William Wilson’s work focuses primarily on the Navajo people and their relation to the land. His large scale photographs illustrate Native Americans’ vexed relationship to an environment torn apart by industrial intrusion.
Born in San Francisco, Wilson (Diné) is an accomplished photographer who grew up in the Navajo Nation. He earned an MFA in Photography from the University of New Mexico in 2002 and a BA in Studio Art and Art History at Oberlin College in 1993. Through various methods of photography, he explores major themes such as environmental stewardship, cultural preservation and resilience. His art interjects these themes with Indigenous perspectives, bringing them to the forefront of discussions about identity and one’s relationship with the world around them. Not only has he engaged in critical discussions through art, but he’s engaged in critical discussions about contemporary Native art. Wilson acted as Project Manager and contributor for the contemporary Native arts anthology, Manifestations: New Native Art Criticism, an overview of 60 working Native artists working in the United States, published in 2011. The book was crafted out of the National Vision Project at the Museum of Contemporary Native Arts and engaged 21 Native scholars concerning contemporary Native arts practice.
With his National Artist Fellowship from Native Arts and Cultures Foundation, he continued creating and adding to his body of work called Auto Immune Response (AIR). The project follows the story of a Diné man living in a post-apocalyptic world, focusing on his unrealistic relationship with the beautiful but toxic environment he finds himself in. The protagonist of these photographs wonders through the wasteland, wondering how the land became so toxic and how he will continue to survive. Wilson describes the series as “an allegorical investigation of the extraordinarily rapid transformation of Indigenous lifeways, the disease it has caused, and strategies of response that enable cultural survival.” With Fellowship funds, he traveled back to his home and had the opportunity to discuss the power of art and expression with his community. He also visited the four sacred mountains of the Diné people, a major source of inspiration for this project.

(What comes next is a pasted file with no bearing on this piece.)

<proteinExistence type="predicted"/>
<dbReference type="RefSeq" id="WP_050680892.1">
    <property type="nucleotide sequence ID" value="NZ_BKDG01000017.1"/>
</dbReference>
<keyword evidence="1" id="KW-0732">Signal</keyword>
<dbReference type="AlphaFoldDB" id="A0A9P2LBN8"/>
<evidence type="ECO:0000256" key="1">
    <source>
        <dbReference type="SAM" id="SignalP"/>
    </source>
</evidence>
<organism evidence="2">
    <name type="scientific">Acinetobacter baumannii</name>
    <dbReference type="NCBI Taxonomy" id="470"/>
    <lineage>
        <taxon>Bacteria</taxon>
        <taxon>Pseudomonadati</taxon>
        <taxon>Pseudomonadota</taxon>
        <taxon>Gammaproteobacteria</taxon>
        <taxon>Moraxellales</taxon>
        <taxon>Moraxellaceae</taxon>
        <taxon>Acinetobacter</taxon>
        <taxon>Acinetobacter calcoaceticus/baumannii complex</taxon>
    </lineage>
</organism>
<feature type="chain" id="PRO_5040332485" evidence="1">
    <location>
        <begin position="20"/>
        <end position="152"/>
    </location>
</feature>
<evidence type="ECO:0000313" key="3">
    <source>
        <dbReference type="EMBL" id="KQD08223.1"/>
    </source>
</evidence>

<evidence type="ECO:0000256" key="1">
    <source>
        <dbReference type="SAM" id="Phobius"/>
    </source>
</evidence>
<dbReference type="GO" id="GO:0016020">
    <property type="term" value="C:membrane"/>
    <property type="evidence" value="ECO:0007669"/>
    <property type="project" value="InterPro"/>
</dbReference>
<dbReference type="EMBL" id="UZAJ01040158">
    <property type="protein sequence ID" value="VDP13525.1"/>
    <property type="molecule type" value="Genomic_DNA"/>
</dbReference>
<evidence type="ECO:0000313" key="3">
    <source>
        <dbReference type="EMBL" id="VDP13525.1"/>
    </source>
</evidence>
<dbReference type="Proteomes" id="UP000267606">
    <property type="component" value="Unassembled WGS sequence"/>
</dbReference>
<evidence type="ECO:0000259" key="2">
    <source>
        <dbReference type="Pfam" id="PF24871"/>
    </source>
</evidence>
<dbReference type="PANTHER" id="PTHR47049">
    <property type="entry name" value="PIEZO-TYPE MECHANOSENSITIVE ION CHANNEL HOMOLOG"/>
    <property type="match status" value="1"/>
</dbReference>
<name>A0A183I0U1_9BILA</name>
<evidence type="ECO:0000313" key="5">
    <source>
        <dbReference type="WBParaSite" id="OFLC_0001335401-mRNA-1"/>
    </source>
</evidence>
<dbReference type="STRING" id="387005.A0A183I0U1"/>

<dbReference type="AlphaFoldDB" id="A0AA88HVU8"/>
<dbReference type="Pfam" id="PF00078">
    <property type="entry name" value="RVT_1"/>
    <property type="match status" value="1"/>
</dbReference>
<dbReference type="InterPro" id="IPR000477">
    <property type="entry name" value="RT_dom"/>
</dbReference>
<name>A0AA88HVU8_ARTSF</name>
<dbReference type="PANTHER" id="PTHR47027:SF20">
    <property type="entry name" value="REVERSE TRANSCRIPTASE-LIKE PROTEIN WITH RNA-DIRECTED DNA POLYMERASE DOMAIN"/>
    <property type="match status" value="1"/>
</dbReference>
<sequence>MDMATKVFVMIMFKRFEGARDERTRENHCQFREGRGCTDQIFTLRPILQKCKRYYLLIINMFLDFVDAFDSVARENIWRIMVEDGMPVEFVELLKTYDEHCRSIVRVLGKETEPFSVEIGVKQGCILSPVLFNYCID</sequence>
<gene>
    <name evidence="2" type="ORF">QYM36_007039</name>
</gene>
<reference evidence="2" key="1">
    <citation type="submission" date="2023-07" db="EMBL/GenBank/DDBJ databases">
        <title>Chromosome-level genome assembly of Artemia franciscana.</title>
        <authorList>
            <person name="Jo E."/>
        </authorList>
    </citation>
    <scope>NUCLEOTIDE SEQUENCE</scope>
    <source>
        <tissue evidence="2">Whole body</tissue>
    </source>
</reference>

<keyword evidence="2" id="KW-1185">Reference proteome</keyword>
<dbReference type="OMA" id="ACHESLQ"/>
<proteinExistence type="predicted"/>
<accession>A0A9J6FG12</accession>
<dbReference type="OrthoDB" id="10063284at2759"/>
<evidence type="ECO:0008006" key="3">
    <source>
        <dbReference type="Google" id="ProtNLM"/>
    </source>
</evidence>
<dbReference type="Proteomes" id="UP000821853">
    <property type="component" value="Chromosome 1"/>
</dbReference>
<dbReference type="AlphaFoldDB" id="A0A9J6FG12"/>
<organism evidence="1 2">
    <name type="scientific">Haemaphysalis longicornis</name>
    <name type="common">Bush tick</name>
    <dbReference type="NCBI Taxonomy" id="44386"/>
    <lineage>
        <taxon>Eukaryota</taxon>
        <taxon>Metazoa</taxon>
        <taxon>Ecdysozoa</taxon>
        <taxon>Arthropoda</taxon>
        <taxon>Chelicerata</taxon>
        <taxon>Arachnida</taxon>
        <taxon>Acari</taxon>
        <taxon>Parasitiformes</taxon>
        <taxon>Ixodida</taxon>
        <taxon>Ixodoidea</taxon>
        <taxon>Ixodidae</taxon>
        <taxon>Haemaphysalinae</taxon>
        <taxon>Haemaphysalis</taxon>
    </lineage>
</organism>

While working on AIR, Wilson was granted the opportunity to collaborate with the Denver Botanical Gardens in Denver, Colorado, as well as the Museum of Contemporary Native Arts in Santa Fe, New Mexico. At both locations, he installed a hogan greenhouse that grew only Indigenous food plants, called the Auto Immune Response Research Facility, also called AIR LAB. Along with these installations, large scale photographs from his AIR series were featured, illustrating the protagonist’s search for vital resources in the wasteland.
NACF is proud to support artists like Wilson, who continue to use creative mediums not only to explore deep and complex issues, but to inspire others to join in the discussion.